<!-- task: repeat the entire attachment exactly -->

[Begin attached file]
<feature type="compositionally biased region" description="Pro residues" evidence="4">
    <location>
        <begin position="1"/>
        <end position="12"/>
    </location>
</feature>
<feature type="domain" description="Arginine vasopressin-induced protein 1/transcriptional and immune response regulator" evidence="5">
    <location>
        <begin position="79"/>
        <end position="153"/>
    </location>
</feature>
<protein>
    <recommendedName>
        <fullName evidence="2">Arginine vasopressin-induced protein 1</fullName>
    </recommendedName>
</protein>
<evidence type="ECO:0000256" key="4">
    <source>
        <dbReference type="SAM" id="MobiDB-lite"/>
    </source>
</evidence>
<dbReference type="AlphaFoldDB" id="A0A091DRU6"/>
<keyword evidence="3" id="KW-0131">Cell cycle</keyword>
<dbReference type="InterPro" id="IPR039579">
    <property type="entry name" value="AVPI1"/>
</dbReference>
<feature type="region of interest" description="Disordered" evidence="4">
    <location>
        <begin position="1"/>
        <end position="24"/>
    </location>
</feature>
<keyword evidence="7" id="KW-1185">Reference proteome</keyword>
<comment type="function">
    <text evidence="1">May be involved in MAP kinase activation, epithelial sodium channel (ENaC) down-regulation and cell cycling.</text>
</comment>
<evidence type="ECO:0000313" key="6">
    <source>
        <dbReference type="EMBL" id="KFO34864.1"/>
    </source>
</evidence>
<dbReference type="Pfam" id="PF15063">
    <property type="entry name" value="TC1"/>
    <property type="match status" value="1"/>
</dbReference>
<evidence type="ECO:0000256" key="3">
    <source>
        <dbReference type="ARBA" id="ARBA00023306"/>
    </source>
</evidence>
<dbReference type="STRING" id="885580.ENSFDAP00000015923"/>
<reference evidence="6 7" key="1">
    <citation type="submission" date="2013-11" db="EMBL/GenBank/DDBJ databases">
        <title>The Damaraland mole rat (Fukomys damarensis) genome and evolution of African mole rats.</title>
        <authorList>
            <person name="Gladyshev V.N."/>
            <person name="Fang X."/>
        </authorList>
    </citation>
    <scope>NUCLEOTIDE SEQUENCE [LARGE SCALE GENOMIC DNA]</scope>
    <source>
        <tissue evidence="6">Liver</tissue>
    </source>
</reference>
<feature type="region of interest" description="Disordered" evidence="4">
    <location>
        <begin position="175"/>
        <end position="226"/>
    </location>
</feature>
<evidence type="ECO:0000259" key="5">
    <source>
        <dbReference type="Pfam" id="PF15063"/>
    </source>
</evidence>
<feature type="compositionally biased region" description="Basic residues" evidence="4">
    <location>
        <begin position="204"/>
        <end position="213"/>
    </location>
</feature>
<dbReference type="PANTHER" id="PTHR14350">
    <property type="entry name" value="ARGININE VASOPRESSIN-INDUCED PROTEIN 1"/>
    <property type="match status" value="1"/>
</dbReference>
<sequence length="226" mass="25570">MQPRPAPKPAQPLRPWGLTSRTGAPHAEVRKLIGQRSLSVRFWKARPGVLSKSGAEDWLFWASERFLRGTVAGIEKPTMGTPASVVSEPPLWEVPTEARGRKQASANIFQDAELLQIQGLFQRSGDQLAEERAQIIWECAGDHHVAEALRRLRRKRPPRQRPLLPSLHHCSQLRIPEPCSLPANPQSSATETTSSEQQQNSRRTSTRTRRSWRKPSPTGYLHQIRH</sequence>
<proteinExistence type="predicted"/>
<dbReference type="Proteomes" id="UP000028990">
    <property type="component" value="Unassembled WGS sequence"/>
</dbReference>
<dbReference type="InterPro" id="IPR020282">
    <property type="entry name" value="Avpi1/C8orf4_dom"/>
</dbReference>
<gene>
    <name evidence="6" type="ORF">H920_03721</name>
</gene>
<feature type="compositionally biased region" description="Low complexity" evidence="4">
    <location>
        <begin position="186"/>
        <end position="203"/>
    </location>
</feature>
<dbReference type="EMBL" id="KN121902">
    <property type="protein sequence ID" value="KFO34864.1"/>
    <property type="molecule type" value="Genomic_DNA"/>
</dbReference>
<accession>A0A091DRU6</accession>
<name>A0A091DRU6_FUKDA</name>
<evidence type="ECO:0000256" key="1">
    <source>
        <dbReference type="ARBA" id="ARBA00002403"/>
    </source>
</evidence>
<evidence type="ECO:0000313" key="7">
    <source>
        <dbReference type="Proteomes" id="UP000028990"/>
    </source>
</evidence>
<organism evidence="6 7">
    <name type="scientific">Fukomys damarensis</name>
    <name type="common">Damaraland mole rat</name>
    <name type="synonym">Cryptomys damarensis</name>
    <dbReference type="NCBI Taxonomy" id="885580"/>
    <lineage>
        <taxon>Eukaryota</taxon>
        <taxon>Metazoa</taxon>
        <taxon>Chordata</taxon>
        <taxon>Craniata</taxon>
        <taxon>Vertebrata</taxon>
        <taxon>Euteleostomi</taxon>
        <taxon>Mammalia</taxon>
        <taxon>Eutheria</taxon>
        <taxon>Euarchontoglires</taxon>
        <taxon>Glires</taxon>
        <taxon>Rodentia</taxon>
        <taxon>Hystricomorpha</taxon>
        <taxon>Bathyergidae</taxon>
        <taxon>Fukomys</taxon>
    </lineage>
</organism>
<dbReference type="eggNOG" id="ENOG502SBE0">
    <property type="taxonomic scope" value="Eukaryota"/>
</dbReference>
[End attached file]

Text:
<feature type="compositionally biased region" description="Pro residues" evidence="4">
    <location>
        <begin position="1"/>
        <end position="12"/>
    </location>
</feature>
<feature type="domain" description="Arginine vasopressin-induced protein 1/transcriptional and immune response regulator" evidence="5">
    <location>
        <begin position="79"/>
        <end position="153"/>
    </location>
</feature>
<protein>
    <recommendedName>
        <fullName evidence="2">Arginine vasopressin-induced protein 1</fullName>
    </recommendedName>
</protein>
<evidence type="ECO:0000256" key="4">
    <source>
        <dbReference type="SAM" id="MobiDB-lite"/>
    </source>
</evidence>
<dbReference type="AlphaFoldDB" id="A0A091DRU6"/>
<keyword evidence="3" id="KW-0131">Cell cycle</keyword>
<dbReference type="InterPro" id="IPR039579">
    <property type="entry name" value="AVPI1"/>
</dbReference>
<feature type="region of interest" description="Disordered" evidence="4">
    <location>
        <begin position="1"/>
        <end position="24"/>
    </location>
</feature>
<keyword evidence="7" id="KW-1185">Reference proteome</keyword>
<comment type="function">
    <text evidence="1">May be involved in MAP kinase activation, epithelial sodium channel (ENaC) down-regulation and cell cycling.</text>
</comment>
<evidence type="ECO:0000313" key="6">
    <source>
        <dbReference type="EMBL" id="KFO34864.1"/>
    </source>
</evidence>
<dbReference type="Pfam" id="PF15063">
    <property type="entry name" value="TC1"/>
    <property type="match status" value="1"/>
</dbReference>
<evidence type="ECO:0000256" key="3">
    <source>
        <dbReference type="ARBA" id="ARBA00023306"/>
    </source>
</evidence>
<dbReference type="STRING" id="885580.ENSFDAP00000015923"/>
<reference evidence="6 7" key="1">
    <citation type="submission" date="2013-11" db="EMBL/GenBank/DDBJ databases">
        <title>The Damaraland mole rat (Fukomys damarensis) genome and evolution of African mole rats.</title>
        <authorList>
            <person name="Gladyshev V.N."/>
            <person name="Fang X."/>
        </authorList>
    </citation>
    <scope>NUCLEOTIDE SEQUENCE [LARGE SCALE GENOMIC DNA]</scope>
    <source>
        <tissue evidence="6">Liver</tissue>
    </source>
</reference>
<feature type="region of interest" description="Disordered" evidence="4">
    <location>
        <begin position="175"/>
        <end position="226"/>
    </location>
</feature>
<evidence type="ECO:0000259" key="5">
    <source>
        <dbReference type="Pfam" id="PF15063"/>
    </source>
</evidence>
<feature type="compositionally biased region" description="Basic residues" evidence="4">
    <location>
        <begin position="204"/>
        <end position="213"/>
    </location>
</feature>
<dbReference type="PANTHER" id="PTHR14350">
    <property type="entry name" value="ARGININE VASOPRESSIN-INDUCED PROTEIN 1"/>
    <property type="match status" value="1"/>
</dbReference>
<sequence length="226" mass="25570">MQPRPAPKPAQPLRPWGLTSRTGAPHAEVRKLIGQRSLSVRFWKARPGVLSKSGAEDWLFWASERFLRGTVAGIEKPTMGTPASVVSEPPLWEVPTEARGRKQASANIFQDAELLQIQGLFQRSGDQLAEERAQIIWECAGDHHVAEALRRLRRKRPPRQRPLLPSLHHCSQLRIPEPCSLPANPQSSATETTSSEQQQNSRRTSTRTRRSWRKPSPTGYLHQIRH</sequence>
<proteinExistence type="predicted"/>
<dbReference type="Proteomes" id="UP000028990">
    <property type="component" value="Unassembled WGS sequence"/>
</dbReference>
<dbReference type="InterPro" id="IPR020282">
    <property type="entry name" value="Avpi1/C8orf4_dom"/>
</dbReference>
<gene>
    <name evidence="6" type="ORF">H920_03721</name>
</gene>
<feature type="compositionally biased region" description="Low complexity" evidence="4">
    <location>
        <begin position="186"/>
        <end position="203"/>
    </location>
</feature>
<dbReference type="EMBL" id="KN121902">
    <property type="protein sequence ID" value="KFO34864.1"/>
    <property type="molecule type" value="Genomic_DNA"/>
</dbReference>
<accession>A0A091DRU6</accession>
<name>A0A091DRU6_FUKDA</name>
<evidence type="ECO:0000256" key="1">
    <source>
        <dbReference type="ARBA" id="ARBA00002403"/>
    </source>
</evidence>
<evidence type="ECO:0000313" key="7">
    <source>
        <dbReference type="Proteomes" id="UP000028990"/>
    </source>
</evidence>
<organism evidence="6 7">
    <name type="scientific">Fukomys damarensis</name>
    <name type="common">Damaraland mole rat</name>
    <name type="synonym">Cryptomys damarensis</name>
    <dbReference type="NCBI Taxonomy" id="885580"/>
    <lineage>
        <taxon>Eukaryota</taxon>
        <taxon>Metazoa</taxon>
        <taxon>Chordata</taxon>
        <taxon>Craniata</taxon>
        <taxon>Vertebrata</taxon>
        <taxon>Euteleostomi</taxon>
        <taxon>Mammalia</taxon>
        <taxon>Eutheria</taxon>
        <taxon>Euarchontoglires</taxon>
        <taxon>Glires</taxon>
        <taxon>Rodentia</taxon>
        <taxon>Hystricomorpha</taxon>
        <taxon>Bathyergidae</taxon>
        <taxon>Fukomys</taxon>
    </lineage>
</organism>
<dbReference type="eggNOG" id="ENOG502SBE0">
    <property type="taxonomic scope" value="Eukaryota"/>
</dbReference>